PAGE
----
How to Homeschool Using Only the Library

April 10, 2019
Written by:
Guest Author

Volunteer Contributor post by Kimberly Smith

The library is a wonderful resource for any homeschool parent.  I use my library for most of my subjects including: reading, science, math, art, music, and history.  The resources help to enrich the curriculum that I am already using. However, if you wanted to – you could just use the library for all of your homeschooling.  This article will talk about how to homeschool just using the library.

Libraries have changed over the last 15 years.  Most libraries have access to many other libraries in the state and this gives you much more to work with.  Libraries also have computers for public use. Also, many libraries have a homeschool resource section. You could use the library from pre-school to high school and have an excellent education to prepare your student for the next stage of life.

Using the Library to Homeschool

If you are only using the library for all your homeschooling needs the first thing I would recommend is to get to know your local library and staff very well.  The librarians will be able to help meet your needs by pointing you in the right direction and making recommendations. Second, look to see what homeschool resources they might offer.  A word of caution, librarians can help but it is not their job to do the research and order things for you. I did have one librarian in the past go above and beyond.

For most subjects like reading, English, art, music, science, and history you need to decide what area or who to study and get the age-appropriate materials.  There will be picture books, leveled readers, classics, biographies, textbooks, specialty series, as well as videos to choose from.  How you use these will be up to you. And, you can make up your own worksheets, tests, and projects to help your child learn the information.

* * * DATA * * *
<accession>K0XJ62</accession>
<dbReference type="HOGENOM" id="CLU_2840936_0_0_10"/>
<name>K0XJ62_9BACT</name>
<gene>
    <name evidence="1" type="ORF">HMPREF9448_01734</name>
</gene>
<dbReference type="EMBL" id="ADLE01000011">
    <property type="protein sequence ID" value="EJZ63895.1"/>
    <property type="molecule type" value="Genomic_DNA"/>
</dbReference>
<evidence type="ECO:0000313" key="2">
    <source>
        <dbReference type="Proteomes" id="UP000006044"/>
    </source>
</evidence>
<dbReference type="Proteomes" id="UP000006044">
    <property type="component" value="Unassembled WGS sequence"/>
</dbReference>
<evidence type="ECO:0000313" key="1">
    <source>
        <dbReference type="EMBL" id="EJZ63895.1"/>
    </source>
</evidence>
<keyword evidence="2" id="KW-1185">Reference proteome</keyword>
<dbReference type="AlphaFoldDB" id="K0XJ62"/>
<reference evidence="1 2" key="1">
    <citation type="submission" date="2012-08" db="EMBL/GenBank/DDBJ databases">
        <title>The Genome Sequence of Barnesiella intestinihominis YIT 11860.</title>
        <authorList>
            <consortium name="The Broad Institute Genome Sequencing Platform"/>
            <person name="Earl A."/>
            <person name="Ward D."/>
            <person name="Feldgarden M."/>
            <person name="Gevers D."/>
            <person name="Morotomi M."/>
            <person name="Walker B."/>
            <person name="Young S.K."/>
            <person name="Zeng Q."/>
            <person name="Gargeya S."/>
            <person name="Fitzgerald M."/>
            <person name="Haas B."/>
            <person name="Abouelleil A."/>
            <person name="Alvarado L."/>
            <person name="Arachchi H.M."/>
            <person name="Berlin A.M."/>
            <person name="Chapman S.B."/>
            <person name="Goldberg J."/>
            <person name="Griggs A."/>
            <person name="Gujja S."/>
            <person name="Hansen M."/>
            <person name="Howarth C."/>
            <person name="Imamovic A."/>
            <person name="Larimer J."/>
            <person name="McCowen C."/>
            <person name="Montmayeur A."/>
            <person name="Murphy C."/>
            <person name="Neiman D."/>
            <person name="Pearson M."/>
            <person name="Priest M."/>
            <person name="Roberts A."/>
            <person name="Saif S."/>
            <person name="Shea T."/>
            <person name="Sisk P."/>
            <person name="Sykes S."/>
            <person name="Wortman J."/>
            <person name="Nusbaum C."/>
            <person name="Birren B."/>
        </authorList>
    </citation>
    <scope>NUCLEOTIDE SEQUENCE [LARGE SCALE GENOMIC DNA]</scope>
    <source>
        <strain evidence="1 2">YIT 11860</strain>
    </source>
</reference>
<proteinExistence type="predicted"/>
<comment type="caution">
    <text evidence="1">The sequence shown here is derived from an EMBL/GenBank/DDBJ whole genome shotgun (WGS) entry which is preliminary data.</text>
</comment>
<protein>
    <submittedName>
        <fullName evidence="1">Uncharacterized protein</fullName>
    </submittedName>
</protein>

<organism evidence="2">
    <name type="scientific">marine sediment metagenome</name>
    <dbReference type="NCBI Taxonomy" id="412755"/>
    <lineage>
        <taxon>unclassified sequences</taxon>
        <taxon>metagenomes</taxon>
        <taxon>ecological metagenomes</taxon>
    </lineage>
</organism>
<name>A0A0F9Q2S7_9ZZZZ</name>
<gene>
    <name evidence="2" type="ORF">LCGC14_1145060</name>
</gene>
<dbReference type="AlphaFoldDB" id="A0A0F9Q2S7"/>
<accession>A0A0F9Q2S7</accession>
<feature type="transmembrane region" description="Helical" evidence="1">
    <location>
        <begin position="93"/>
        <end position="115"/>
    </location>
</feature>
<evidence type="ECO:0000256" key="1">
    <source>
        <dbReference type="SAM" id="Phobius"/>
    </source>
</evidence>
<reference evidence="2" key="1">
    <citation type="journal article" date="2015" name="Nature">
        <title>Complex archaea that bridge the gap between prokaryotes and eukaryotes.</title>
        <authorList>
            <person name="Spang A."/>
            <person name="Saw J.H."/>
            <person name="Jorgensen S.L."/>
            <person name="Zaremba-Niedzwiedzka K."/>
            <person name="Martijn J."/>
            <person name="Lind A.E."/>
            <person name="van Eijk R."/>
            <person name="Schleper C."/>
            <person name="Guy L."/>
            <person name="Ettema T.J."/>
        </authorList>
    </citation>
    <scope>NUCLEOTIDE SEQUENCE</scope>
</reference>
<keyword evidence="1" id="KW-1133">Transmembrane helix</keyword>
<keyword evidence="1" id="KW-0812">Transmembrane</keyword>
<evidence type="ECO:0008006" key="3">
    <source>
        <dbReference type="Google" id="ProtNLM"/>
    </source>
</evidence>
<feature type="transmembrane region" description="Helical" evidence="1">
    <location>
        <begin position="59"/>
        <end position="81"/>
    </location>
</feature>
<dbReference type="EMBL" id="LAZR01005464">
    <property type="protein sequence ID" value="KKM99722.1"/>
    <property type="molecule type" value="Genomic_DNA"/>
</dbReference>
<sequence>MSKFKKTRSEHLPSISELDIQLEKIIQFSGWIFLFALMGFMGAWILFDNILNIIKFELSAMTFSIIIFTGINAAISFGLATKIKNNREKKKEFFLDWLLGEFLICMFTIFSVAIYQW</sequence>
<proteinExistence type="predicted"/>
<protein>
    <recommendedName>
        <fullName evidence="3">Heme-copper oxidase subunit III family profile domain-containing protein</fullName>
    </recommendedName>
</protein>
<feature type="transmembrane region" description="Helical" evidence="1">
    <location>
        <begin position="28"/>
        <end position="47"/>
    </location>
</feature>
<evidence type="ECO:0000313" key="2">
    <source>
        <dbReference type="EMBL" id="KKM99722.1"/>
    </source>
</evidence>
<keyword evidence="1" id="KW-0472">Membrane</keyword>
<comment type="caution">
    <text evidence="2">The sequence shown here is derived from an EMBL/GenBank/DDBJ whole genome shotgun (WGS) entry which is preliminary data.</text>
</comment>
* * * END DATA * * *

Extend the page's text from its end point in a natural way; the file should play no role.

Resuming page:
The beauty of this is that you can choose to study any theme and cover all your subjects and all your students regardless of age can participate.  For example, let’s take the Civil War. Vocabulary and spelling lists can be developed. When you pull together a reading list that covers the civil war, your students will cover the areas of history, reading, and writing.  Then you can break it down further to look at the art and music that was normal for that time period. For science, you could study the medicine that was used during wartime.  By doing this unit study approach your whole family will learn so much and you will have covered most of the requirements needed for homeschool. Doing this type of unit study could take all year or simply one semester. You would decide just how much material you want to cover.

Making it Age-Appropriate

For math, you will need to look for age-appropriate textbooks, workbooks, and computer software.  Then you could make your own worksheets and tests or of course find some free worksheets online. There are also lots of free math games that can be played on the computer.

The library has books and computer software to teach your pre-schooler to read as well as the basics of the English language.  If your child struggles with reading, writing or even math there are resources for that as well. Another helpful resource is the computer.  This can be a vital resource at all stages of education. There are also library programs for local homeschoolers.

Thanks to all the resources that we have today, you can just use the library for all your homeschooling needs!  It is all there at your fingertips, you only need to do the research.

Kimberly Smith – Volunteer Contributor

Kim Smith contributorKimberly Smith is a homeschooling mom of 4 children with three of those in college! Kim and her family enjoy fostering children, were thrilled to adopt their seven-year-old through fostering, and are now homeschooling again! Kim has had over 17 years of homeschool experience including the privilege to homeschool a child with serious learning disabilities as well as a gifted child. Kim and her husband of 26 years have gone through many ups and downs with their children as well as in life. Job losses, frequent moves, the challenge of loving a child through rebellion, and their faith have been a part of their growth and give Kimberly the insight to touch others.